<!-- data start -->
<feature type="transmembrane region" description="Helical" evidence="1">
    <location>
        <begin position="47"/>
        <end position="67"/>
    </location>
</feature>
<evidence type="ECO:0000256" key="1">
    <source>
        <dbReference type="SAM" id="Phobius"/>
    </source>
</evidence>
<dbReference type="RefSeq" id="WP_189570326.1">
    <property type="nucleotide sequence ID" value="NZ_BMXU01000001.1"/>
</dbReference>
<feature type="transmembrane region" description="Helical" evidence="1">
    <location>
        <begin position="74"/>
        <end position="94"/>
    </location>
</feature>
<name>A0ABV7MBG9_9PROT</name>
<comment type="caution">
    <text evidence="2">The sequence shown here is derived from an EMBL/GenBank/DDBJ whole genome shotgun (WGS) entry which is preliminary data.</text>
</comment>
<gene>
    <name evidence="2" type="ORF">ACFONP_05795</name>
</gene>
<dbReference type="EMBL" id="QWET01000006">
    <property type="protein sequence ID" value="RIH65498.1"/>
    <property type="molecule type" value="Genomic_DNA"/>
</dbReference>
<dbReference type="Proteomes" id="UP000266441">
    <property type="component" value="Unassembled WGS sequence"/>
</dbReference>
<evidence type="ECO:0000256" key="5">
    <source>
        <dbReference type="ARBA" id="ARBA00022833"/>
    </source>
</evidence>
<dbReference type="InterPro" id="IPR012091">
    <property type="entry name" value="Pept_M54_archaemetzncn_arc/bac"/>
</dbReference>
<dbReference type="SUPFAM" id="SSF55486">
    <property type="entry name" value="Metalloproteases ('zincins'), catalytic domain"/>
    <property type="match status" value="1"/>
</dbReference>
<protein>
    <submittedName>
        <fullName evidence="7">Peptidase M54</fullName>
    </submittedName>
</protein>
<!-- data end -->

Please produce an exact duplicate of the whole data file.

<feature type="transmembrane region" description="Helical" evidence="1">
    <location>
        <begin position="47"/>
        <end position="67"/>
    </location>
</feature>
<evidence type="ECO:0000256" key="1">
    <source>
        <dbReference type="SAM" id="Phobius"/>
    </source>
</evidence>
<dbReference type="RefSeq" id="WP_189570326.1">
    <property type="nucleotide sequence ID" value="NZ_BMXU01000001.1"/>
</dbReference>
<feature type="transmembrane region" description="Helical" evidence="1">
    <location>
        <begin position="74"/>
        <end position="94"/>
    </location>
</feature>
<name>A0ABV7MBG9_9PROT</name>
<comment type="caution">
    <text evidence="2">The sequence shown here is derived from an EMBL/GenBank/DDBJ whole genome shotgun (WGS) entry which is preliminary data.</text>
</comment>
<gene>
    <name evidence="2" type="ORF">ACFONP_05795</name>
</gene>
<dbReference type="EMBL" id="QWET01000006">
    <property type="protein sequence ID" value="RIH65498.1"/>
    <property type="molecule type" value="Genomic_DNA"/>
</dbReference>
<dbReference type="Proteomes" id="UP000266441">
    <property type="component" value="Unassembled WGS sequence"/>
</dbReference>
<evidence type="ECO:0000256" key="5">
    <source>
        <dbReference type="ARBA" id="ARBA00022833"/>
    </source>
</evidence>
<dbReference type="InterPro" id="IPR012091">
    <property type="entry name" value="Pept_M54_archaemetzncn_arc/bac"/>
</dbReference>
<dbReference type="SUPFAM" id="SSF55486">
    <property type="entry name" value="Metalloproteases ('zincins'), catalytic domain"/>
    <property type="match status" value="1"/>
</dbReference>
<protein>
    <submittedName>
        <fullName evidence="7">Peptidase M54</fullName>
    </submittedName>
</protein>